COVID-19 Update: Planning for 2020-21
Dear Kenyon students and families,
Earlier this month, the most unusual semester in recent history came to a close. And with little more than an exhale, we are deep into the planning for next academic year. While we have yet to finalize our academic calendar, we continue to target August 27 for our first day of classes, on campus and in person. There are many details to work through, and many shifting variables; we will provide another update by June 15 to let you know of any adjustments we need to make to our start date, the rhythm of our semester or other routines to promote public health. In the meantime, I know you must have many questions about what campus will be like in a COVID-19 world, and while I cannot answer them all now, I can share with you the principles that are guiding our planning.
We will actively engage with state, local and expert guidance, and we will seek informed answers to questions of our own. There is much to consider, including the steps each of us will need to take to minimize risk for ourselves and others — wearing masks, maintaining safe physical distances, practicing good public health hygiene and monitoring our health closely. Nationally, public health researchers are developing new guidance for schools and residential programs, and we will draw on the best science available as we develop our own strategies for the fall. Provost Joe Klesner is leading the planning and has formed a set of faculty and staff working groups to address key considerations. These include, among others:
Academic calendar, including class and athletics schedules;
Programs for regular virus testing, contact tracing and symptoms monitoring;
Health and safety issues in the classroom;
Modifying study spaces, residential spaces, dining practices and social events;
Supporting students who need to study remotely;
Protecting vulnerable members of our community.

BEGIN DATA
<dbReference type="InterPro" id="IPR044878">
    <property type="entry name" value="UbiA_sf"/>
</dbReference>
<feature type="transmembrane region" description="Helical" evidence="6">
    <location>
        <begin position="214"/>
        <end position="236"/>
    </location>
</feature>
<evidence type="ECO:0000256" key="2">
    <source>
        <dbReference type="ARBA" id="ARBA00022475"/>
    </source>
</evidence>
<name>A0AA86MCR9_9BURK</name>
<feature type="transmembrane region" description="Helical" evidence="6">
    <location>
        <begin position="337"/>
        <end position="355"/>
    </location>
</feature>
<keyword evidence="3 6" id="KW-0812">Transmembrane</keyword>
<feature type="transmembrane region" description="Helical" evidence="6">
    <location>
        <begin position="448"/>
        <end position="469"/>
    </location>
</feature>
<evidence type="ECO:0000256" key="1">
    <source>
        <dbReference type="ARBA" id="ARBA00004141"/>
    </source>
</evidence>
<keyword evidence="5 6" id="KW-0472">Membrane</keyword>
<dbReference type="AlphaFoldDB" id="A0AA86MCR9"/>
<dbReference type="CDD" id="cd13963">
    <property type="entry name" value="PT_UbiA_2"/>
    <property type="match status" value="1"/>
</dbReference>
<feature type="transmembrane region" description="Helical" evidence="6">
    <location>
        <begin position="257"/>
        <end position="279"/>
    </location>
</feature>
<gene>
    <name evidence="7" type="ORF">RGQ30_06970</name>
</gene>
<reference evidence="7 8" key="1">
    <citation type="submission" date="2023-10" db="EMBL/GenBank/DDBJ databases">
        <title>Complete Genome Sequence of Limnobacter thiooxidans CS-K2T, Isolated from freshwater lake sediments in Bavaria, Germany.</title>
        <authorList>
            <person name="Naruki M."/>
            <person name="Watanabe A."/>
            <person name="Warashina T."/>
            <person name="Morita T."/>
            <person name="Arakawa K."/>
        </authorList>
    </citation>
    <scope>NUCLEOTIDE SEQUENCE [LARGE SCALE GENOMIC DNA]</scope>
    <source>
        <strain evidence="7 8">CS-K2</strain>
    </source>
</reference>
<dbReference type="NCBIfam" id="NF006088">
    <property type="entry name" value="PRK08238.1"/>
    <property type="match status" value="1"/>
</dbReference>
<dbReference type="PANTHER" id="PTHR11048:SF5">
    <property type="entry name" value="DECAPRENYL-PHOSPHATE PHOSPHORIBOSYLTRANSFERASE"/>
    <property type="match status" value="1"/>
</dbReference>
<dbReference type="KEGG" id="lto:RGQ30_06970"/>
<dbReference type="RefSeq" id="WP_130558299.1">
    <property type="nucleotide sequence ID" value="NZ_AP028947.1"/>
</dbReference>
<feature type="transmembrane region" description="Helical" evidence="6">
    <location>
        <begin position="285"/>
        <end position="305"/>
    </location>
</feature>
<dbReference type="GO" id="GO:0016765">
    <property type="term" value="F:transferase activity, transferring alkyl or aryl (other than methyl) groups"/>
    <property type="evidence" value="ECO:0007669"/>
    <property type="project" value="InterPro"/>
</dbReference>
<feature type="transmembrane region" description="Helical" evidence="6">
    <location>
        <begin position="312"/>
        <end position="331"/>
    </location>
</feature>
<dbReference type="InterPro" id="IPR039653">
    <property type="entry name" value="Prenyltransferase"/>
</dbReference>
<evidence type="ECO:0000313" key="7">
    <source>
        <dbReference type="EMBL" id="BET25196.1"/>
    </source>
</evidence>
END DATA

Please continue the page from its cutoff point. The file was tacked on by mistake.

Over the course of the summer, we will work with state and local health authorities to adapt our spaces and practices so that we are ready to welcome students back for in-person instruction this fall.
Decisions about how to live and learn together will be informed not only by science, but by our residential mission and values. The work that lies ahead goes beyond what we need to do for the fall semester or even next year; rather, we are defining how Kenyon will operate in a COVID-19 world, which will be with us for at least as long as it takes to develop a vaccine. There is no doubt that our new normal will take some getting used to; from housing, dining and classroom arrangements to the size of social gatherings, there will be new expectations for how we interact. I have every confidence that the kindness and care that are signatures of our community will emerge in new ways as we adapt to our changing circumstances. In all of this, our goal is unwavering: to carry out the mission of the College while protecting the health and safety of our community, supporting our students and employees, and stewarding the long-term health of the institution.
We will build on our strong foundation with openness, creativity and hope. The Class of 2024 has enrolled with enthusiasm; it is robust in number, academic profile, and racial, ethnic and geographic diversity. Each new class invigorates the Kenyon community, expanding our talent and potential. In the coming months, we will draw on the talent and optimism of Kenyon students, faculty and staff — not just to sustain the College but to advance it, embracing this unique opportunity for innovation and productive change.
The questions of how to move forward in a new COVID-19 world are big, and daunting. There are no perfect answers. So we must focus on what is clear, certain and manageable. And in that category I would put the following: I am confident that we will find solutions that will be informed by science and the best guidance available from public health authorities. I know that our process will be a close collaboration with local and state health officials. I am certain that we will be flexible in accommodating the health needs of all members of our community. And I trust that we will draw from the insights and expertise that Kenyon faculty, staff and students bring to these issues.
When I reflect on all that we have accomplished these past two months — eight weeks of remote teaching and learning, the juggling of new, often competing priorities, the ways in which we have maintained connections even at a distance — I continue to be moved by the strength and character of the Kenyon community. They will be our bedrock as we adapt to a COVID-19 world.
With deep appreciation,